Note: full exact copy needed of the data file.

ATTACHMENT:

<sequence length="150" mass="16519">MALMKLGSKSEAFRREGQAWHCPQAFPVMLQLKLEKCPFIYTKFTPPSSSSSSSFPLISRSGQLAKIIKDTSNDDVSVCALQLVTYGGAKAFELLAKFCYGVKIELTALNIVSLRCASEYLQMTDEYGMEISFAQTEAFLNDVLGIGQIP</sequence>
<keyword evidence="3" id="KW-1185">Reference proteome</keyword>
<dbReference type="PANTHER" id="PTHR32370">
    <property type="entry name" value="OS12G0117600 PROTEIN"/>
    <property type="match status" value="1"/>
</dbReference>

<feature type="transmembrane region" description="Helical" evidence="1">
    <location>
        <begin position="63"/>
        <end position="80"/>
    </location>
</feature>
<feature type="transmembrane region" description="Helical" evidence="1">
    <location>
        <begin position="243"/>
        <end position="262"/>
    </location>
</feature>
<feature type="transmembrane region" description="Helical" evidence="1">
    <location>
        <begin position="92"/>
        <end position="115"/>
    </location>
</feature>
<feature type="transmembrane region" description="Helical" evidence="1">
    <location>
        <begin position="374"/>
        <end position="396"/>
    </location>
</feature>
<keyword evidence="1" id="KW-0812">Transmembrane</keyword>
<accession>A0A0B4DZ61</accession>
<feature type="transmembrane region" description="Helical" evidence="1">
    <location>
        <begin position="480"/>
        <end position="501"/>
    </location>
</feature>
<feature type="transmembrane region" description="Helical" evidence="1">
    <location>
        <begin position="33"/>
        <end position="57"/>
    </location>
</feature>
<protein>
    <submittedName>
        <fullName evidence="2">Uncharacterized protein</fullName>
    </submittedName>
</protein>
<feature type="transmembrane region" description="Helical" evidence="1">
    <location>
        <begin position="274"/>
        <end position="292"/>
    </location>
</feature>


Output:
<sequence length="150" mass="16519">MALMKLGSKSEAFRREGQAWHCPQAFPVMLQLKLEKCPFIYTKFTPPSSSSSSSFPLISRSGQLAKIIKDTSNDDVSVCALQLVTYGGAKAFELLAKFCYGVKIELTALNIVSLRCASEYLQMTDEYGMEISFAQTEAFLNDVLGIGQIP</sequence>
<keyword evidence="3" id="KW-1185">Reference proteome</keyword>
<dbReference type="PANTHER" id="PTHR32370">
    <property type="entry name" value="OS12G0117600 PROTEIN"/>
    <property type="match status" value="1"/>
</dbReference>

<feature type="transmembrane region" description="Helical" evidence="1">
    <location>
        <begin position="63"/>
        <end position="80"/>
    </location>
</feature>
<feature type="transmembrane region" description="Helical" evidence="1">
    <location>
        <begin position="243"/>
        <end position="262"/>
    </location>
</feature>
<feature type="transmembrane region" description="Helical" evidence="1">
    <location>
        <begin position="92"/>
        <end position="115"/>
    </location>
</feature>
<feature type="transmembrane region" description="Helical" evidence="1">
    <location>
        <begin position="374"/>
        <end position="396"/>
    </location>
</feature>
<keyword evidence="1" id="KW-0812">Transmembrane</keyword>
<accession>A0A0B4DZ61</accession>
<feature type="transmembrane region" description="Helical" evidence="1">
    <location>
        <begin position="480"/>
        <end position="501"/>
    </location>
</feature>
<feature type="transmembrane region" description="Helical" evidence="1">
    <location>
        <begin position="33"/>
        <end position="57"/>
    </location>
</feature>
<protein>
    <submittedName>
        <fullName evidence="2">Uncharacterized protein</fullName>
    </submittedName>
</protein>
<feature type="transmembrane region" description="Helical" evidence="1">
    <location>
        <begin position="274"/>
        <end position="292"/>
    </location>
</feature>